Push is on for backyard farming in Summit County | SummitDaily.com

Push is on for backyard farming in Summit County

Special to the Daily Jennifer Santry, Executive Director of High Country Conservation Center and Co-Chair of Summit County Food Policy Council, is working on new regulations to facilitate community gardens and backyard chickens, bees, and goats in Summit County.

It could be soon that residents outside of the incorporated areas of Summit County can look out their windows on chickens, goats and bees in their backyards.

High County Conservation Center is working with county planner Kristin Dean to develop revised regulations to be considered as county code amendments that would allow the creatures to be raised locally. Before the county reviews the proposal this spring, the center is soliciting public feedback at a forum slated for 5:30-7 tonight at the Summit County Community and Senior Center in the County Commons area near Frisco.

Currently, county code has restrictions on where chickens and goats can be kept that preclude most residential properties in the county from urban farming, HC3 director Jennifer Santry said. And code doesn’t currently address beekeeping on residential lots, so appropriate regulations are being drafted.

Santry said the HC3 is pushing the initiative partly at the behest of the Food Policy Council, which has identified increasing hunger issues in the county, as well as because Summit County doesn’t have a predominate source of local, fresh food.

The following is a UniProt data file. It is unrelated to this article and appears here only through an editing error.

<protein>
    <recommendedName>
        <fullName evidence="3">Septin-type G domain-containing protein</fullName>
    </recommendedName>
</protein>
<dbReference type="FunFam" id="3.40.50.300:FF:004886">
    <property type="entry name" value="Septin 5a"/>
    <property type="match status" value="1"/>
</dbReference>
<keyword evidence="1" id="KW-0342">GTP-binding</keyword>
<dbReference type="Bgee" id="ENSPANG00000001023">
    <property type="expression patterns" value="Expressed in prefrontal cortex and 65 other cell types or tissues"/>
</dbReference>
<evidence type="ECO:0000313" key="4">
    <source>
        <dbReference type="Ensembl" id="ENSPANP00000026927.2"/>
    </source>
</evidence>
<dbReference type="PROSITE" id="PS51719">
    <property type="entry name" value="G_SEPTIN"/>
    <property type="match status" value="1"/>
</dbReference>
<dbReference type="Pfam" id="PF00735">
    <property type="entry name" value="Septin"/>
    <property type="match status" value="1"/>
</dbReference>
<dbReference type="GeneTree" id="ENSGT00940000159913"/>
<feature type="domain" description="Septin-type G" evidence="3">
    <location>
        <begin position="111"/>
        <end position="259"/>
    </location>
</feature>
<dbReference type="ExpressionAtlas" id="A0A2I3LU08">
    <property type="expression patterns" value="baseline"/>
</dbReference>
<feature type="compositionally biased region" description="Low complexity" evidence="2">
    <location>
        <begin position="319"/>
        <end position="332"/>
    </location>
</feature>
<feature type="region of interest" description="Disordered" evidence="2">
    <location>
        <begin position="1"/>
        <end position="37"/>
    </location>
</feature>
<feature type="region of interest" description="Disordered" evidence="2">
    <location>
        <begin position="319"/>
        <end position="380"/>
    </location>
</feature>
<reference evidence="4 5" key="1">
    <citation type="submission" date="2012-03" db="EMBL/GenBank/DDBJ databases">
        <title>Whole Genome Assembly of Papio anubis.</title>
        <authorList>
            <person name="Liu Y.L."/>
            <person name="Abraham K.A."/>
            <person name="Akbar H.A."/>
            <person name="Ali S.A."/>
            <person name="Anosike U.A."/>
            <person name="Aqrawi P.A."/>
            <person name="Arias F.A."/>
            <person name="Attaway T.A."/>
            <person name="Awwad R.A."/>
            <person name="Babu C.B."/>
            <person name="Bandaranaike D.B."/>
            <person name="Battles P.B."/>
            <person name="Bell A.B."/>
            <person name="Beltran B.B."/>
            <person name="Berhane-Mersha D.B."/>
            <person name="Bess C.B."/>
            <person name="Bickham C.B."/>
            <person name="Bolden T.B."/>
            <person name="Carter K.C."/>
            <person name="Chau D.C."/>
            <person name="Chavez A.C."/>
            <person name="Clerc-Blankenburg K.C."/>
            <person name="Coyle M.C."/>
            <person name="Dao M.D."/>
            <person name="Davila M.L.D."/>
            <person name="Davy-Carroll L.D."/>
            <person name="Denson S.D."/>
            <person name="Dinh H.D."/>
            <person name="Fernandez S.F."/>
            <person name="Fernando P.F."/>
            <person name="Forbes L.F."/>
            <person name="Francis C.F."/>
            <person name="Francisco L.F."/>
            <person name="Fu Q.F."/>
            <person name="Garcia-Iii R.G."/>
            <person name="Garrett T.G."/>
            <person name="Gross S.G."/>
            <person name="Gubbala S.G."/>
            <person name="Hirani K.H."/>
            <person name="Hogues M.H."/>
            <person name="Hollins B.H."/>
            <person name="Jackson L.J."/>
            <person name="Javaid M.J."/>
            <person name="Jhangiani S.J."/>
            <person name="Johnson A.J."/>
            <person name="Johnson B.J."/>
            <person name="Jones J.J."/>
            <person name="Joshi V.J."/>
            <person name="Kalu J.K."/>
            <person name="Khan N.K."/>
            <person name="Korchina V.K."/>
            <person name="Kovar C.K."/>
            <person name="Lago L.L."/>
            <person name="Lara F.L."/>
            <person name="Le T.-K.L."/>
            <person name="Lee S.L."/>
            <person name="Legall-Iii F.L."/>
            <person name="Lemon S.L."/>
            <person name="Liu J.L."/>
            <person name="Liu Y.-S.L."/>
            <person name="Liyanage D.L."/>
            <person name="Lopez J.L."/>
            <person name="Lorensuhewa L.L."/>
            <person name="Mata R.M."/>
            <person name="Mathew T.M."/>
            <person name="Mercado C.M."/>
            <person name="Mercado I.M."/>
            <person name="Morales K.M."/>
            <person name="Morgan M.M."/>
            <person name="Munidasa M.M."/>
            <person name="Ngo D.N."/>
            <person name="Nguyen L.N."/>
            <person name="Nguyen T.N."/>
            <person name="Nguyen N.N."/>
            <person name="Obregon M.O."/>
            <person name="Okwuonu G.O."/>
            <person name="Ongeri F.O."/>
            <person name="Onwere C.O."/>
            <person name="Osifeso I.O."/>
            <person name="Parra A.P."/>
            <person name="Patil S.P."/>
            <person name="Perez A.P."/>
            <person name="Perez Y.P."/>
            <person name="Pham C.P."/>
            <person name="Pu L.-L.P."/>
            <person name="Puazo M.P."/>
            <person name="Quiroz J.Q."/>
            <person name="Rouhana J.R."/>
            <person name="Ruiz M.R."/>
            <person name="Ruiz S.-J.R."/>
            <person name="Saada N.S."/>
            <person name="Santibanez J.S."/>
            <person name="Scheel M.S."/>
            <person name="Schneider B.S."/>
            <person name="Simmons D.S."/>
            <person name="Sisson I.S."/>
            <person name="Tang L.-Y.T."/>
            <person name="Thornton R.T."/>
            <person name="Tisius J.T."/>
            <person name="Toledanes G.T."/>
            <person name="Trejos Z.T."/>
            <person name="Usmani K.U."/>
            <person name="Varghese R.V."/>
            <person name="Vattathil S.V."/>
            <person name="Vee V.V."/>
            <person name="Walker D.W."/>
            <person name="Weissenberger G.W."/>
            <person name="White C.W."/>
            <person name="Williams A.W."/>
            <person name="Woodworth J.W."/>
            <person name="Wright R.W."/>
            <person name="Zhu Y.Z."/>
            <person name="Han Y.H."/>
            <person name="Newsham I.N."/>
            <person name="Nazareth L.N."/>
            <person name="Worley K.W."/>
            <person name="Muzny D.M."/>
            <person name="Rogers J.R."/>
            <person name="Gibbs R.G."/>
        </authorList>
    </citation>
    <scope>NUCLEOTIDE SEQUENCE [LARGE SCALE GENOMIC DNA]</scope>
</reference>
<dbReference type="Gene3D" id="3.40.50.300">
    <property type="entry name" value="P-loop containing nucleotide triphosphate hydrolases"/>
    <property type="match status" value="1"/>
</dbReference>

“Food security and hunger is a serious issue in the High Country,” she said. There are also environmental benefits that can come out of the project.

Though locals supported Grant Family Farms in Wellington by purchasing shares, the produce is still about 150 miles away. And the Food Policy Council has issued a report that shows a growing need for basic food assistance in Summit County.

Santry said those needing food are often transient and seasonal people who “realize how hard it is to live here,” but nonetheless, the goal is to help supply food banks with fresher, more nutritious food and storage to keep items longer. Last season, Nancy’s Community Garden in Frisco donated more than 400 pounds of produce, Santry said.

“Between 2000 and 2009, the number of people fed per year by local food banks increased by over 815 percent for some (locations),” she said.

Another opportunity that comes with urban farming and community gardens is bringing local and healthy food to school cafeterias, Santry said.

Eggs, goat milk and cheese, honey and the pollination that occurs with bees living in the county are all benefits of bringing urban farming into the Summit County environment.

“It’s a great, full-circle, working environment,” Santry said, adding that the manure can be used for compost.

“The best thing about growing food with your own hands is that there are no questions on whether your food is truly local, free-range, grass-fed and pesticide-free,” she said.

She added that it’s often cheaper.

“You can grow so much more in your backyard and on your windowsill than what it costs to buy produce at the store,” she said. “You’d be amazed at what you can grow up here.”

Regulations would include predator-proof chicken coops and goat yards that are set back from homes along with a way for the animals to retreat from the cold. Santry said the animals are common for urban farms, being able to abide on small lots in the city.

For now, towns are excluded from the regulation changes, Santry said. Partnerships within the municipalities must be formed before taking on the task of bringing urban farming to residents in incorporated areas.

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